5.2.2 Door Cutout

The first step is to create a template for each door that is used to transfer the dimensions to the fuselage. I ended up purchasing some stiff rosin paper from Home Depot and used rubber cement to hold it to the door. Of course, the door has some compound curves and such, and stiff paper doesn’t like to bend around those curves, so I had to cut slices in the paper at certain spots to get it to fit tightly.

Fuselage - Door Cut Template

I had to make an accurate template for each door before cutting into the fuselage.

Here’s the co-pilot side door template before final trimming. You can see how crinkly it is in that one area due to the curves. Once it’s on the side of the fuselage it does smooth out. You can also see where I made some cuts to get the paper to flow across those curves.

Fuselage - Door Cut Template - Co-Pilot Side

Here's the right side template before final trimming.

The template is now in place. The curved areas on the upper part of the template were tricky. I messed around for quite a long time making sure I was getting it right. Naturally I had to do the same thing for the pilot-side door.

In addition to making the template, positioning it is also tricky. The factory does mark a location for the door cut, but they admit, as does the manual, that it’s not all that accurate. The only area that’s guaranteed to be accurate are the door hinge latch locations on the top and the curved area on the left. But even there, the manual states that it’s more critical that the distance from the windshield edge to the side of the door be consistent along that entire area - AND that both the pilot and co-pilot sides match as closely as possible. So even with the guaranteed factory markings, there’s still some fudging that needs to be done.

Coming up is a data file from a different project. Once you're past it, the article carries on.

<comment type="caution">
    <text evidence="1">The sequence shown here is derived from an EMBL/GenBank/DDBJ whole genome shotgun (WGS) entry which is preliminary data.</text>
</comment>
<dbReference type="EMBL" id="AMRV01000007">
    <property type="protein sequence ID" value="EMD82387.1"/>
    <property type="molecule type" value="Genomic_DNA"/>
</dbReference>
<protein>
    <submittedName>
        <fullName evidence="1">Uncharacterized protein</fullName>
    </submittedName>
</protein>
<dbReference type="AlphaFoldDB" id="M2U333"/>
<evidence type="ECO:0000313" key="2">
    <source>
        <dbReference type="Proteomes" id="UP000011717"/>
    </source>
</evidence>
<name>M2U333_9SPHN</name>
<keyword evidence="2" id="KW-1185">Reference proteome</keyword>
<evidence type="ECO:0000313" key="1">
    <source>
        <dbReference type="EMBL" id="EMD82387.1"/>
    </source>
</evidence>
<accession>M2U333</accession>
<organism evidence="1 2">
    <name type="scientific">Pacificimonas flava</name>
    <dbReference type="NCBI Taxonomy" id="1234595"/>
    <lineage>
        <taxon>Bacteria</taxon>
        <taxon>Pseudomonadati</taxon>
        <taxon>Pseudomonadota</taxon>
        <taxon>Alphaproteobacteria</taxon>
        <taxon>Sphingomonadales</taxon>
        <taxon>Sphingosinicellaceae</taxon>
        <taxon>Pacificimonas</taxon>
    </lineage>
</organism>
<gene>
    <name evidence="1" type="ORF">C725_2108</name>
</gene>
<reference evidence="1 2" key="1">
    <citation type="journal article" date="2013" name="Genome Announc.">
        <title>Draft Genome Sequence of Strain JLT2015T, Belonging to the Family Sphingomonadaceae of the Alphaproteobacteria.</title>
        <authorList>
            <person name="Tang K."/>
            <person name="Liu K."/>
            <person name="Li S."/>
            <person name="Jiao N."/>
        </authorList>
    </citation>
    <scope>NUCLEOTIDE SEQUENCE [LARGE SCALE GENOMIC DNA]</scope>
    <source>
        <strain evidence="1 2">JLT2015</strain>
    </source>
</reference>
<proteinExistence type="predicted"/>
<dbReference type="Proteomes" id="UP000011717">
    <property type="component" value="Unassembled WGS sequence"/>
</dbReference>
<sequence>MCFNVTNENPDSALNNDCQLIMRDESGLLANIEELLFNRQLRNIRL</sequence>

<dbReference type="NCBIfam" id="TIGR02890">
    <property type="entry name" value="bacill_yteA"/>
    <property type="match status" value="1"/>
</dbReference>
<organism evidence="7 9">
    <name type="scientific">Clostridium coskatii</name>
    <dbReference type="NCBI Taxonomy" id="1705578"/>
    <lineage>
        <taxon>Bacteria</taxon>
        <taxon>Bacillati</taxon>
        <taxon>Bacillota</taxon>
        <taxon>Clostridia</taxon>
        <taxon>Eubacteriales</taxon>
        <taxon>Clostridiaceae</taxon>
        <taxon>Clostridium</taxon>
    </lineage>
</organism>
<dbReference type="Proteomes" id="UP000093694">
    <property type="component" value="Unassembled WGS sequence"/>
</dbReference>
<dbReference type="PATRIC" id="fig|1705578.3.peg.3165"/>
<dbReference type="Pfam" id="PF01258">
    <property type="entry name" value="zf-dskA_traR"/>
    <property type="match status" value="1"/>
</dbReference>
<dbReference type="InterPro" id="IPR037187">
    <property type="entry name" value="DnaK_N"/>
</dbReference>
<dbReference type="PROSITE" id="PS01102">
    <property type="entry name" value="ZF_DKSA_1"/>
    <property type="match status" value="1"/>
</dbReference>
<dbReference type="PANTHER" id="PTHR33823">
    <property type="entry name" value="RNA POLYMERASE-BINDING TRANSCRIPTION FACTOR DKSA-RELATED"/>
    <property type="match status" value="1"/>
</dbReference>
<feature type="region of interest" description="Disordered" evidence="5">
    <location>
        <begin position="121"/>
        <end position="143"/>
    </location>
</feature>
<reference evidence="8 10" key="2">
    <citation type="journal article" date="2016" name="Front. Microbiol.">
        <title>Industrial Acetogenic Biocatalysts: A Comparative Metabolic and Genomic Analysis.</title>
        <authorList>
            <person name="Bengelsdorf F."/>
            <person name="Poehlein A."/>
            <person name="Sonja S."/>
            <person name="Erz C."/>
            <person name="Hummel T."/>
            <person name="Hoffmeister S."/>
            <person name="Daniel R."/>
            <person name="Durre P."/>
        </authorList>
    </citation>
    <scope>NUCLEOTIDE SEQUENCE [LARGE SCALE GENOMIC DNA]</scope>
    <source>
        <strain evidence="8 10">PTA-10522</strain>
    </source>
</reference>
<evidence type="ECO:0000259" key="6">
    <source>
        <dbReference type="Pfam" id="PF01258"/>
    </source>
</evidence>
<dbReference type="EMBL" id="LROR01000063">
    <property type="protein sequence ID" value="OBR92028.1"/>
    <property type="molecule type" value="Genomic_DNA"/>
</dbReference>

Fuselage - Door Cut Template - Co-Pilot Side in Place

Here the co-pilot side template is in place, ready to mark the fuselage for the cut!

The middle of the door cutout area was previously cut for access to the inside of the fuselage for the internal lay-ups needed to “weld” the top and bottom fuselage halves together. See Section 5.2.0 for that process. In any case, in the photo below, the actual door template markings can be seen. In this case the door has already been cut out. If you look towards the bottom of the door you can see some curved markings made by the factory. You can see how far off they are compared to the actual door opening.

Fuselage - External Seam Lay-up

The left side shows the raw fiberglass lay-up while the right side shows my initial preliminary finish coat to smooth out the lay-up.

You can see in the photo below how far off the door is to the fuselage. Other builders had to deal with this as well and they decided to use heat to try to reform the door to the fuselage. I tried the same thing. See below.

Hmmm, a little bit of a gap. That's not good!

That’s 1000 watts of light creating heat to try to soften the door so that it reforms into place.  I’m using a couple of bungee cords to apply pressure to help close the gap. I left the heat on here for a couple of hours. The bungees are attached to a couple of 2x4s on each side.

Fuselage - Door Reshaping

Using a bit of heat to help reshape the door so that it fits better!

Here’s a view from the door side. The bungees are pulling on the 2x4 which is placing pressure against the door to help reshape it into place. This first attempt was somewhat successful. It closed the gap down by about half. Once the actual door frame flange is in place and the door is on its hinges I’ll do this again to try to pull the door in nice and tight. I’ll be doing the same thing to the pilot-side door but the problem with that door is at the bottom so I probably won’t be able to use the bungee method there. We’ll see.

Fuselage - Door Reshaping - Outside View

Using a 2x4 and some bungee cords to help pull the door into shape with the application of 1000 watts of heat.

I had to make sure that I didn’t apply too much heat. I don’t want to melt any of the insides of the fuselage! The next step is to create the door flange that I mentioned above. That process starts in the next section.

ui© John Trautschold 2018